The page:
New cellphone virus rifles through phonebook

日期:2019-03-03 01:10:02 作者:欧阳氓陋 阅读:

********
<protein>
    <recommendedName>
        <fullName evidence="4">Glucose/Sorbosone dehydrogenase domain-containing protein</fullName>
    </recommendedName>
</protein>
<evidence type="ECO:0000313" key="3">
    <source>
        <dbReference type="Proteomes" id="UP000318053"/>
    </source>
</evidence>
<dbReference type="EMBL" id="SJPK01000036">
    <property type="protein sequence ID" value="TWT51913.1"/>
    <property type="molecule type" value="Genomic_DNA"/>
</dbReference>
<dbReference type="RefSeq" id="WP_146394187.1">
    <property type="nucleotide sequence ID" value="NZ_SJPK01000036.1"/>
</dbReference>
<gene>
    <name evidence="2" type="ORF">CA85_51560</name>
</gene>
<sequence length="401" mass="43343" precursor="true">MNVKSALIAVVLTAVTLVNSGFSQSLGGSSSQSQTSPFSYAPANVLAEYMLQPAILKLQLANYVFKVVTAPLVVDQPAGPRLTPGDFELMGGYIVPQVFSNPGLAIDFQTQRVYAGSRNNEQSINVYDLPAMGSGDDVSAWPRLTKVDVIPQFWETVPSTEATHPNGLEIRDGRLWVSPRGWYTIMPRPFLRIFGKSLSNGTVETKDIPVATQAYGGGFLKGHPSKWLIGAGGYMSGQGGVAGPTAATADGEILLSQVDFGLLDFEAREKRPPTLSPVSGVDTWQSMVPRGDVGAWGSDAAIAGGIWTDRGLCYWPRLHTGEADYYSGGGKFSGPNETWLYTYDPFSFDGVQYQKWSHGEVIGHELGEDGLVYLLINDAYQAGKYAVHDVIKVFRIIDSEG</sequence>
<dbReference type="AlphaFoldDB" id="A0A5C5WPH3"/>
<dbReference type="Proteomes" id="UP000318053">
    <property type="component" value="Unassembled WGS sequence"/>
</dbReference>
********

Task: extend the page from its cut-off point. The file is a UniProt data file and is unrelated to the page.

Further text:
By Celeste Biever The first mobile phone virus capable of rifling through a phonebook and automatically sending a copy of itself to uninfected phones was discovered by anti-virus researchers on Monday. Commwarrior has no malicious payload but it spreads more insidiously than any phone virus to date because it appears to come from a friend and can spread over long distances, say researchers at the Finnish security firm F-Secure in Helsinki. It packages itself in a file and sends itself via a type of enhanced text message service called MMS – or multimedia messaging service – which is commonly used to send photos and sound or video clips between smart phones. “This is the first time we have seen a spreading mechanism like this,” says Matias Impivaara of F-Secure. “It is clearly more efficient.” Previous phone viruses such as Skulls and Mosquito have had no way to spread from phone to phone and relied on being downloaded from a website, while Cabir spread via Bluetooth, only to phones within a 10 metre radius. Commwarrior can spread between phones anywhere in the world. To become infected, victims must have a smart phone running the Symbian Series 60 operating system and they must actively download a file. But they are more likely to do this than for viruses such as Cabir, which could come from any stranger standing nearby. Downloading Commwarrior is also more inviting than Cabir – which simply asks the recipient to “install caribe?” via an onscreen message box. Commwarrior is disguised either as a legitimate software update from Symbian or a set of pornographic images. But despite this, the phone virus has been surprisingly inactive. “It’s not spreading as fast as you would think,” says Impivaara. Although anti-virus researchers discovered it for the first time Monday on a phone in Serbia, comments posted online by phone users indicate that it has been spreading since January, and yet it is far from rampant. This is partly because few people own the $500 smart phones capable of executing newly inserted code and spreading a virus. But Impivaara says Commwarrior also has a curious feature that stops it spreading quickly and is not yet fully understood. “It somehow goes to sleep before trying to spread,” he says. The likelihood of someone else using Commwarrior’s spreading mechanism and loading it with a malicious payload – such as one that attempts to steal phone numbers or eavesdrop on conversations – is low, as Commwarrior’s source code has not been found online, says Impivaara. More on these topics: